Man, Machine, Muensterland

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Industry in Muenster


While Muenster is not much of an industrial town, it has developed its own industrial sector starting in 1850.


1879 – August Winkhaus

One of the first industrial enterprises was Winkhaus, a locks and keys factory which was founded in 1879. The print and press industry has also been very prominent in Muenster with its biggest representatives being the printhouses Fahle and Aschendorff. The opening of the city harbour with its connection to the Dortmund-Ems Canal was very important for the foundation of several industries; for example the farm equipment factory “Stille”, the wire weaving plant “Hupfer” and the elevators firm “Tepper” should be menitioned. At the beginning of the 20th century, Muenster’s most important industrial sectors were the building industry and Oevermann street paving business.The world economic crisis in 1929 did not hit the industry in Muenster as hard as other industrial centres in Germany. After 1933 when the National Socialists took over, the industry was solely kept alive by informal workers.

The majority of factories was destroyed during the Second World War. After that, the British only allowed the vital production sectors to continue operating. Following the currency reform of the Deutsche Mark, most of Muenster's enterprises experienced an economic boom never seen before. Refugees, exiled and GID expropriated people built new businesses, mostly housed in former army barracks. Structural change came after the 60s which led to the closing of long established companies, food and beverage and clothing industries. International companies such as Armstrong, Wyeth, BASF and Brillux settled in Muenster and made it an important centre for the chemical industry. After the recession of the 80s, Muenster started to promote businesses having their main focus on medicinal technology, Biotech and environmental technology. In today's globalized world, businesses from Muenster are positioning themselves worldwide.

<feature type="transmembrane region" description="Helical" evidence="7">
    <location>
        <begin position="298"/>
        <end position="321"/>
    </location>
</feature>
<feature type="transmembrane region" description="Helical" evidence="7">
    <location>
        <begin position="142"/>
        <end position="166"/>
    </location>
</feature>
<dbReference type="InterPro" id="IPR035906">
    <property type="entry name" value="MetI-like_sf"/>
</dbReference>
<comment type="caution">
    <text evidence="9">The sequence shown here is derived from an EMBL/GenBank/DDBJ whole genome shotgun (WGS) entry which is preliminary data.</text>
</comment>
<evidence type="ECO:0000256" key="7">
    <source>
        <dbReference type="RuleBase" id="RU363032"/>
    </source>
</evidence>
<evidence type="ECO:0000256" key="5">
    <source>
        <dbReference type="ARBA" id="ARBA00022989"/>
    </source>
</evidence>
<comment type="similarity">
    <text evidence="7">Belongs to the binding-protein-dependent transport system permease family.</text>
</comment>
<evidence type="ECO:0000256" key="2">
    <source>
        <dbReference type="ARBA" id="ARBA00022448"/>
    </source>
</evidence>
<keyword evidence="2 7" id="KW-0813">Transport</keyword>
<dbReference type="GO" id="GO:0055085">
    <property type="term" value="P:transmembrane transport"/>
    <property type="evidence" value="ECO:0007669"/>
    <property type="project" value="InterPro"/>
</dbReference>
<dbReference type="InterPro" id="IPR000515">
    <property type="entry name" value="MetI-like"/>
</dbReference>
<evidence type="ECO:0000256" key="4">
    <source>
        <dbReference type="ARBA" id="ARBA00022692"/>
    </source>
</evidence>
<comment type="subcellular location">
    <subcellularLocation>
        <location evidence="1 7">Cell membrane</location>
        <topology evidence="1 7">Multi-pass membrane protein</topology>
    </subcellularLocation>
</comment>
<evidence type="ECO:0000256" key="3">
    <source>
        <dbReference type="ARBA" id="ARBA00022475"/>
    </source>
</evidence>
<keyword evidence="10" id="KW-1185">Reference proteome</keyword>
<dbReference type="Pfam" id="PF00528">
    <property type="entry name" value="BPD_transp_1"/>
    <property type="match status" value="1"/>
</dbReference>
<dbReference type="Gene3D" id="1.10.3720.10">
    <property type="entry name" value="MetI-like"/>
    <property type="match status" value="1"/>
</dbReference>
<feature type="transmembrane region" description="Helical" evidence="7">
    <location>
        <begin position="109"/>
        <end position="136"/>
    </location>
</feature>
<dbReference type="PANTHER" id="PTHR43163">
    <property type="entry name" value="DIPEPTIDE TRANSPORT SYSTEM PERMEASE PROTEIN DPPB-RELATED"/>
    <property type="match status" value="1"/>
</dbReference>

1899 - The Dortmund–Ems Canal

The Dortmund–Ems Canal is a 269 km long canal in Germany between the inland port of the city of Dortmund  and the seaport of Emden. The canal was opened in 1899. The reason for the construction of the canal was to lighten the load on the railways, which could not transport the products of the Rhine-Ruhr area. The canal was also supposed to make the coal from the Ruhr area more competitive, compared to the imported English coal. Furthermore, the steel industry in the eastern Ruhr area needed ores from abroad. After the second world war, the canal had to be widened. The parts of the canal that were elevated above ground level could not easily be widened, and therefore a new route was constructed between Olfen and Münster. These parts of the canal lie parallel to the old route, and new river crossings were also built, and the old route was closed for shipping. At the moment, the canal is being widened again. This is done without closing the canal for shipping.

Adapted and adopted from:


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ImageThis page was written by the German team. Only the German team is responsible for its content.
For further information please contact: Ludwig Schmidt - Abendgymnasium der Stadt Münster
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